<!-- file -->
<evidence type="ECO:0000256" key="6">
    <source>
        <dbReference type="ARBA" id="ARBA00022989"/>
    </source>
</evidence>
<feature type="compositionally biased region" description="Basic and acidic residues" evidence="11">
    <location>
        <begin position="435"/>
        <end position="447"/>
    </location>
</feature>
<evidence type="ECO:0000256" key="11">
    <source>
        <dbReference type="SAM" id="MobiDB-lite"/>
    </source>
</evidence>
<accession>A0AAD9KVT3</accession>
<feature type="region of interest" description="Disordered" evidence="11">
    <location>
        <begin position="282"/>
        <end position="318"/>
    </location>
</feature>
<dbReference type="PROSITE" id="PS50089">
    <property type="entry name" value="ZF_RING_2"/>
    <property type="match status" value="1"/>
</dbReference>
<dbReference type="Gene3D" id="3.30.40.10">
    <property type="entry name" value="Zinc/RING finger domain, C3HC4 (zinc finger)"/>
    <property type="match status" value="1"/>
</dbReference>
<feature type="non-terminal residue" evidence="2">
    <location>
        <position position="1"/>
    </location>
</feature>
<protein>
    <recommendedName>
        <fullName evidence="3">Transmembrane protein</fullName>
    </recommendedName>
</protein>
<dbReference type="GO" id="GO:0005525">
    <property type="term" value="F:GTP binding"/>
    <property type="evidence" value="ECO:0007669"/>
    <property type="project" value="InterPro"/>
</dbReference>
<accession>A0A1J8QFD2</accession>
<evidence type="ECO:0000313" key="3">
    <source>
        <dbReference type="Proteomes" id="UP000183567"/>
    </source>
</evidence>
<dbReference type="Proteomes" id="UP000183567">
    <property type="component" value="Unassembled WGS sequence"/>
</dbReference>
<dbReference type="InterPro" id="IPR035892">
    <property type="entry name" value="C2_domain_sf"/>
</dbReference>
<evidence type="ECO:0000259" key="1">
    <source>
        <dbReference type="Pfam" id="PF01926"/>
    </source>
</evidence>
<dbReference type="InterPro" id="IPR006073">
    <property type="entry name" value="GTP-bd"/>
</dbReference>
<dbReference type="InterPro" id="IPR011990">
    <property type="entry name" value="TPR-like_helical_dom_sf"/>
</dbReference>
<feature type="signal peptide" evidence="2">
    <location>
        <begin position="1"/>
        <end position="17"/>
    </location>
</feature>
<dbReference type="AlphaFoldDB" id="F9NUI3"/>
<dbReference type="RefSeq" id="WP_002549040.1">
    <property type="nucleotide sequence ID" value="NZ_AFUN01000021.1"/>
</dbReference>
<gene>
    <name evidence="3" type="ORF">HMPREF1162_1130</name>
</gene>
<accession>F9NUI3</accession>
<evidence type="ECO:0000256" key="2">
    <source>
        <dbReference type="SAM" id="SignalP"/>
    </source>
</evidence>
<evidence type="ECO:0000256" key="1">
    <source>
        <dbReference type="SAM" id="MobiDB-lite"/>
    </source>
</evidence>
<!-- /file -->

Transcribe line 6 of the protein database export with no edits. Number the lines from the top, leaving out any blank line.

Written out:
<feature type="compositionally biased region" description="Basic and acidic residues" evidence="11">